Partaking of the sacrament is a sacred mental process, and as such it becomes a very personal one for me. I think of the covenants being made between me and Deity as the prayers are pronounced. I think of God offering his Only Begotten Son. I think of the atoning sacrifice of my Savior, Jesus Christ. The sacrament was instituted by him. For all mankind, even me, he offered his flesh and blood and designated the bread and the water as symbolic emblems. Because I have a right hand, I offer it in partaking of the sacrament as an oath, that I will always remember his atoning sacrifice, take his name upon me and remember him, and keep the commandments of God.
This is a sacred privilege for all faithful Saints each Sabbath day.
Should I include my church activities and assignments on my resume?
Many job-hunting Church members wrestle with this question as they write resumes. Some wonder if including Church experiences on their resumes will hurt their prospects. , director of Career Placement and Cooperative Education, Utah State University.
Certainly church-related activities should not be the heart and soul of a resume. They are not the reason for hiring you. Generally, if used, they should be supplemental to other, more pertinent criteria such as educational background, related or professional work experience, honors, and awards. In fact, even Church members would be reluctant to hire someone whose only achievements are in Church settings.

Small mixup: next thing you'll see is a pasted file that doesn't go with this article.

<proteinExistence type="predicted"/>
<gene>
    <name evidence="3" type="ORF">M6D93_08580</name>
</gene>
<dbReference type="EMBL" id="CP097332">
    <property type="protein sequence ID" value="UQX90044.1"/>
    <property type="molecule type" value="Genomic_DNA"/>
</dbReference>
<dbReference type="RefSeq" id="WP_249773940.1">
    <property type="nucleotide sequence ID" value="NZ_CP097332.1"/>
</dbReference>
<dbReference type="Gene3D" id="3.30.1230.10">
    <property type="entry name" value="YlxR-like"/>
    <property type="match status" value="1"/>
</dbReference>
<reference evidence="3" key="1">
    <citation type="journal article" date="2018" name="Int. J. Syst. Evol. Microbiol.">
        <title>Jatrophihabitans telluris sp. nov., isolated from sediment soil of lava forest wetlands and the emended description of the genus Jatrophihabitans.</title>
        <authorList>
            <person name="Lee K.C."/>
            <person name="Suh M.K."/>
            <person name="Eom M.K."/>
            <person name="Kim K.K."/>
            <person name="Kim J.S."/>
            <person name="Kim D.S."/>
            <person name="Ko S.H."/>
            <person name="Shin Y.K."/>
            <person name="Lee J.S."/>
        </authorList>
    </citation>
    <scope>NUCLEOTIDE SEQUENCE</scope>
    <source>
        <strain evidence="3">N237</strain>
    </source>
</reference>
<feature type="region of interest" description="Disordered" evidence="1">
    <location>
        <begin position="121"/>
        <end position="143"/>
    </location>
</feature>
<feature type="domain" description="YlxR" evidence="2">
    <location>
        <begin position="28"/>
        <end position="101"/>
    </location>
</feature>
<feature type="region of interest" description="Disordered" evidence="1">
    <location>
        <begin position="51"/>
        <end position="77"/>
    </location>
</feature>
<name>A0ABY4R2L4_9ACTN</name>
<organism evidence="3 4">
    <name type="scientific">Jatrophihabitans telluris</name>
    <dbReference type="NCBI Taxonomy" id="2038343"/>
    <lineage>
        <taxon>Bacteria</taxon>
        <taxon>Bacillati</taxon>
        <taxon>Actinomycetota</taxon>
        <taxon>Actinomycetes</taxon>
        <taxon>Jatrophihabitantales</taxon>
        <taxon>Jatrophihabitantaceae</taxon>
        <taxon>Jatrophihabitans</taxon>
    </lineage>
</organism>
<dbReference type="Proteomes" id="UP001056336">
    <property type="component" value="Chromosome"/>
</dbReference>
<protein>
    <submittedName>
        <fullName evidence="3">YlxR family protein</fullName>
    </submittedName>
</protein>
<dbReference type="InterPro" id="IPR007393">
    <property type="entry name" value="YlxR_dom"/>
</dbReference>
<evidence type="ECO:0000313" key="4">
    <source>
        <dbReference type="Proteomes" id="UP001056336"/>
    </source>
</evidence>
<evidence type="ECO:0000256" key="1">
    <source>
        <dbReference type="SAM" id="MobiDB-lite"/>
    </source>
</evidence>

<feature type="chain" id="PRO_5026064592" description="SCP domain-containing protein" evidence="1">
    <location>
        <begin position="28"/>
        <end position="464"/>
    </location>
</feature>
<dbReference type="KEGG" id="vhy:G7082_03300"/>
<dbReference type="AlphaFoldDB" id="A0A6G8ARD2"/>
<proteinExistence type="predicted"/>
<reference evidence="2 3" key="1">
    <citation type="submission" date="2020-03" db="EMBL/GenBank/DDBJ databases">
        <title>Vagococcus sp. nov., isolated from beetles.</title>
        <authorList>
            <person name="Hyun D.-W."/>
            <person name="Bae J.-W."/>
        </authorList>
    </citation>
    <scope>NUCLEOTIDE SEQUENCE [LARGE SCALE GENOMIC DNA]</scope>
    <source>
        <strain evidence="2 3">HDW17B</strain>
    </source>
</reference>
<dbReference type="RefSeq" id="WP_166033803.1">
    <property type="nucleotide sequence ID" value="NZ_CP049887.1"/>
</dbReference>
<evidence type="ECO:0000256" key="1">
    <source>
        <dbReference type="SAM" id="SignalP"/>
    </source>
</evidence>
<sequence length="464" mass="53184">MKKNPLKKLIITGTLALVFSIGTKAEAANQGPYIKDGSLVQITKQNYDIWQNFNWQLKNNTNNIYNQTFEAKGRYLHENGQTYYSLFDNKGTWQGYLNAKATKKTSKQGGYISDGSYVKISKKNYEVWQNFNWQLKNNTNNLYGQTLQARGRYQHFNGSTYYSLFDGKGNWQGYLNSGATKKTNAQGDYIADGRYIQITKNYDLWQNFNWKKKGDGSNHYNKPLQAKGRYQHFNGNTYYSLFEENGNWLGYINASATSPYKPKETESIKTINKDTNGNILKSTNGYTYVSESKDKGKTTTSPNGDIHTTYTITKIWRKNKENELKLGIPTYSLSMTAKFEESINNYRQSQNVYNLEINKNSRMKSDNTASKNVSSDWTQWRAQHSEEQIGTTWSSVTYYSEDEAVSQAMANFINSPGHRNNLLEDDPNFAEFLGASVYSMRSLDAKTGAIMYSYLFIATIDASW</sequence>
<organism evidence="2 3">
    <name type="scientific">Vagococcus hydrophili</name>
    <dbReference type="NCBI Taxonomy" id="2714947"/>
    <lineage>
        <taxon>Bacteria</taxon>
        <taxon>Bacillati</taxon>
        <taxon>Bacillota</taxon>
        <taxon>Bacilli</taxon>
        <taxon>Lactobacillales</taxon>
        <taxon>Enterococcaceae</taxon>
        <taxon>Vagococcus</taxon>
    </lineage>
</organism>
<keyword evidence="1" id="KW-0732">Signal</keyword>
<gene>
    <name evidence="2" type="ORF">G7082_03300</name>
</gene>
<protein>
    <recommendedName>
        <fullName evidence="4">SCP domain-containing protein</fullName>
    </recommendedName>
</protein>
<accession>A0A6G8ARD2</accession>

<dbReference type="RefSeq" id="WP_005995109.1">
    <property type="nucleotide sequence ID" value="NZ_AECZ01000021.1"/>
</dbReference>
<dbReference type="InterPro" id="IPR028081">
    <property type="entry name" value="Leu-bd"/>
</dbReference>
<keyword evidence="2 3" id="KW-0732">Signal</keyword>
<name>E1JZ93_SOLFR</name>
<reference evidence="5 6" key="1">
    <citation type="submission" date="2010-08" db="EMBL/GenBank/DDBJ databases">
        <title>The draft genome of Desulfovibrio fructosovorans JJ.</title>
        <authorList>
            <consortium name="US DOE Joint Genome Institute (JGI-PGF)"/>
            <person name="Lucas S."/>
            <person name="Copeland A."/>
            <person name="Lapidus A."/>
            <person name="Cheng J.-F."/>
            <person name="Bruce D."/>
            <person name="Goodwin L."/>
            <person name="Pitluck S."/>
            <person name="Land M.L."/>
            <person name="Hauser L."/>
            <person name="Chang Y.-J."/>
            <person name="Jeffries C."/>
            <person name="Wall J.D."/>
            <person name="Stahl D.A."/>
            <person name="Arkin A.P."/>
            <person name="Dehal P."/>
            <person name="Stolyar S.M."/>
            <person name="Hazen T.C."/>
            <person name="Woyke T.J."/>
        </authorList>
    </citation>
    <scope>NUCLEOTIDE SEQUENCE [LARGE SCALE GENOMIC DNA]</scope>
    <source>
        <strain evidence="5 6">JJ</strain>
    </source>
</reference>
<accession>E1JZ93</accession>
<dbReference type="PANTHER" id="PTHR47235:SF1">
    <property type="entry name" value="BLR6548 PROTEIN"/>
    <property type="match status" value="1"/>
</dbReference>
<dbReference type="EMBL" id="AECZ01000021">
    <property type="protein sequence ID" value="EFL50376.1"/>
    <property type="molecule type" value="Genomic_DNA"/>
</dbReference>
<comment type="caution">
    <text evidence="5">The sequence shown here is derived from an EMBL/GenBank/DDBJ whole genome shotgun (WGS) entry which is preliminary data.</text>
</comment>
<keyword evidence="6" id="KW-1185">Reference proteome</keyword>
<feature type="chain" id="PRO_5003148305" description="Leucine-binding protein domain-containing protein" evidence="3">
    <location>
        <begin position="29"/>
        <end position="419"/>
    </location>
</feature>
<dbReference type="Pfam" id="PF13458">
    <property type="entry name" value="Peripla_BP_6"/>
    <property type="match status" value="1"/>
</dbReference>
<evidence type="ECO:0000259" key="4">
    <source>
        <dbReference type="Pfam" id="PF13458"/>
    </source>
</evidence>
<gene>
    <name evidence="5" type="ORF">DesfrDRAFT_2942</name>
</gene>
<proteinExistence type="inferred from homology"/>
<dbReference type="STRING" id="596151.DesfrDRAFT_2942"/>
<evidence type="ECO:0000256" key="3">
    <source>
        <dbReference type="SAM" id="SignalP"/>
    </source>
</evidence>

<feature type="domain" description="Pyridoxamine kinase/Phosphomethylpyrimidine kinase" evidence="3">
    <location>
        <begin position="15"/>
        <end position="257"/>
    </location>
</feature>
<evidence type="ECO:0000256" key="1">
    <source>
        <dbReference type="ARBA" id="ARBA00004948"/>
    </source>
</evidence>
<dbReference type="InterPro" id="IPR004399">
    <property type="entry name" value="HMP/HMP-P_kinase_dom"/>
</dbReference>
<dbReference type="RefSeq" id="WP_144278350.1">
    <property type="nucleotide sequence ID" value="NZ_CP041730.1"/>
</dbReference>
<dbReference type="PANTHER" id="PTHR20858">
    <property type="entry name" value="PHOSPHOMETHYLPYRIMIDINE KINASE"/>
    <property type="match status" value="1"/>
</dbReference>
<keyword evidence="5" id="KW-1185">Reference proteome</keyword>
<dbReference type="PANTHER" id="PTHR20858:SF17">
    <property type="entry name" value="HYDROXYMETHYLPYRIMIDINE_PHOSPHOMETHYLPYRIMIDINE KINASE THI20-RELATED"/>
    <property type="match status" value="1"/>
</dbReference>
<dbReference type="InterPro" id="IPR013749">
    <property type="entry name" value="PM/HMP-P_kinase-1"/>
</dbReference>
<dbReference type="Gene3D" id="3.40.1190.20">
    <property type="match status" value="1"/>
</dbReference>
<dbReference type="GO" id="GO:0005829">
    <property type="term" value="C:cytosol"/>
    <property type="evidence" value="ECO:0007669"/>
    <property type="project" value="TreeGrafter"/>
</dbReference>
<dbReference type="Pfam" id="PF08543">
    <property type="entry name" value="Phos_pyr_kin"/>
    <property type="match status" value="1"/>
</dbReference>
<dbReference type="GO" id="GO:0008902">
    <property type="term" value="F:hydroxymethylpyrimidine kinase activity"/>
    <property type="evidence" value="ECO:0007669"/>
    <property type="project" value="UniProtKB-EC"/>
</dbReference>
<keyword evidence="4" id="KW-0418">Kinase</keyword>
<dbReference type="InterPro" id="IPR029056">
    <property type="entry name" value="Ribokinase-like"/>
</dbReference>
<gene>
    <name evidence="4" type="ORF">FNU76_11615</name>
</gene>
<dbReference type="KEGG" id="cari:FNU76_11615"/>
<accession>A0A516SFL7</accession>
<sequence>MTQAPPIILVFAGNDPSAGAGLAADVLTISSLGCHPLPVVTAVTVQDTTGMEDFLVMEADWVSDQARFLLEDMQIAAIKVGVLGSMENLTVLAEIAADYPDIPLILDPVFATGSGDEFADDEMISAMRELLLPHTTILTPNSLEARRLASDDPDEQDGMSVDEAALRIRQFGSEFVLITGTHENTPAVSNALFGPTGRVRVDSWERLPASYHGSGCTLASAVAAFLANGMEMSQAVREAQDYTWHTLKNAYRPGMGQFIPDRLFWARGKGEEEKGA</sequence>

However, most Church experiences can be equated to the world of work. The important thing is to identify the skills and personal characteristics accomplished, learned, or demonstrated in the Church calling. These might include leadership skills such as motivating others, setting goals, solving problems, organizing, teaching, and communicating effectively. All of these skills and characteristics are vital and in great demand in the job market—and employers have a real interest in people possessing them.
On the other hand, statements on a resume indicating that a person was a stake young women’s president or an elder’s quorum president or had served a two-year mission could be meaningless, confusing, and irritating to someone not familiar with the Church.